Sally van Gent has lived adventurously. She’s dined with the Bedouin, dived deep into the Arabian Sea, and climbed aboard a tanker for a midnight rendezvous. Her latest memoir, The Navy-blue Suitcase, is a collection of stories from her travelling life told with ‘optimism, humour, an indefatigable faith in a better future, and a powerful sense that life is what you make of it, no matter what cards you’ve been dealt’ (ANZ LitLovers LitBlog). Today we’re sharing a little snippet from the years that Sally spent living in Doha, Qatar.
Patterns in the rock
There are no fancy restaurants or indoor cinemas in Doha. Those Westerners who work for the oil company have their own pool and sporting facilities, but for the rest of us, our social life centres around a modest sailing club and whatever home entertainment we can devise.
We know all of the expatriates in Doha who drink and want to let off steam: the Lebanese, the Armenians and French, the Germans, Brits and South Americans, Singaporeans and Aussies. Between them they throw some wonderfully wild and varied parties – so good that no one wants to fly home for Christmas.
There’s no work on Fridays, and in summer we sail or swim. Winter brings with it mild, balmy days, and we take our children into the desert to explore old forts or to slide down sand dunes on cheap tin trays.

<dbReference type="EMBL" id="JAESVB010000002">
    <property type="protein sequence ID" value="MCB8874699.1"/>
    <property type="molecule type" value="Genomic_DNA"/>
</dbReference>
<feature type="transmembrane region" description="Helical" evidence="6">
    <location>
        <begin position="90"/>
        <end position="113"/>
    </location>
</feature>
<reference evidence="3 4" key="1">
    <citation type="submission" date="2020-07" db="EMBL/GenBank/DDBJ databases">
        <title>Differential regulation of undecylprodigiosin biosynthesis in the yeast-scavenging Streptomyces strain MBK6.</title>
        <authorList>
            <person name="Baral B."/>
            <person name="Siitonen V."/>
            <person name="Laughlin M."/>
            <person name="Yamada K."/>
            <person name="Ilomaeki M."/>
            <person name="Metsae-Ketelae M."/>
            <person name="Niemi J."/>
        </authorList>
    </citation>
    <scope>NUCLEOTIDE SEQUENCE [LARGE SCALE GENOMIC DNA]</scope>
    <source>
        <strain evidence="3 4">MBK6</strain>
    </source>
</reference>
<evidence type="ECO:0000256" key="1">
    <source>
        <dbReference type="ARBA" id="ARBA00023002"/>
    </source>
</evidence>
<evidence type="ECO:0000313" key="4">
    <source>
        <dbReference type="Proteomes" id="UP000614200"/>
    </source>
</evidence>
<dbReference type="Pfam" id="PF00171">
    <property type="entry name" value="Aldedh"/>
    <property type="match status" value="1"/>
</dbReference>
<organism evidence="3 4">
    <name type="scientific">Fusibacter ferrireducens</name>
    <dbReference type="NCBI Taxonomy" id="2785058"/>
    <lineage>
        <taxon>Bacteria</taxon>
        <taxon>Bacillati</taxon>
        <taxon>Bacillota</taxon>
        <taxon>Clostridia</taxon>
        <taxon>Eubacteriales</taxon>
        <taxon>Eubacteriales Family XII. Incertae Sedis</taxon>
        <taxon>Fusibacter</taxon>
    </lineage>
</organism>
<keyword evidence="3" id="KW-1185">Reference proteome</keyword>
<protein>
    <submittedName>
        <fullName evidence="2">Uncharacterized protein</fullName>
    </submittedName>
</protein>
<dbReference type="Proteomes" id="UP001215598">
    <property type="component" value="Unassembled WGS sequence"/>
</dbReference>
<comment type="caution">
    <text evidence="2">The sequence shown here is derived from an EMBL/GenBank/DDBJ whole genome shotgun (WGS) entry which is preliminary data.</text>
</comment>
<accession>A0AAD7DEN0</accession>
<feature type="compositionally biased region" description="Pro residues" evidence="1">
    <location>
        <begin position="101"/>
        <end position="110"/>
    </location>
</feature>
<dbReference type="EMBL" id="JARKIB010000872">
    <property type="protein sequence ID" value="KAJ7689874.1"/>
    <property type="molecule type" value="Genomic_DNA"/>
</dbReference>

We’re heading north one afternoon, driving along a track parallel to the beach, when there’s a flash of pink and we spot a dozen flamingos wading through the shallows. To our left a limestone outcrop rises from the sand, and we drive over and park beside it. The children in the group run off to play on its slopes while we adults lay out the rugs,
unpack the picnic baskets and pour coffee.
Before we can drink it, Angus and his friend Hamish wave to us from the top of the hill and cry out, ‘Come and see what we’ve found!’
I climb up the slope and the boys lead me to where a rectangle has been cut deep into the rock, perhaps for the purpose of catching rainwater. Strange indentations spread out around it – circles, and holes set out in rows, reminiscent of a board game the locals play. There are boat-shapes with what look like oars. I call out to my friends and for an hour we search the rocks, finding more and more carvings. Who would do this? And why?
As evening unfolds the wind stills, and the late-afternoon light casts a rosy glow onto the desert. I look out over its vast sameness and am reminded of how the Bedouin pick out subtle variations in the sand, recognising landmarks that we Westerners will never see.
It’s time to pack up the picnic things and take our children home. The sun is going down and on our way back to the city we pass cars pulled over to the side of the road so their owners can turn to Mecca. They prostrate themselves on the ground and pray.
Later we ask our Qatari friends about the carvings in the rock but few have seen them. Those who have tell us they are very old, ancient even, but as to who made them or for what reason, they have no idea.
Find out more about The Navy-blue Suitcase here.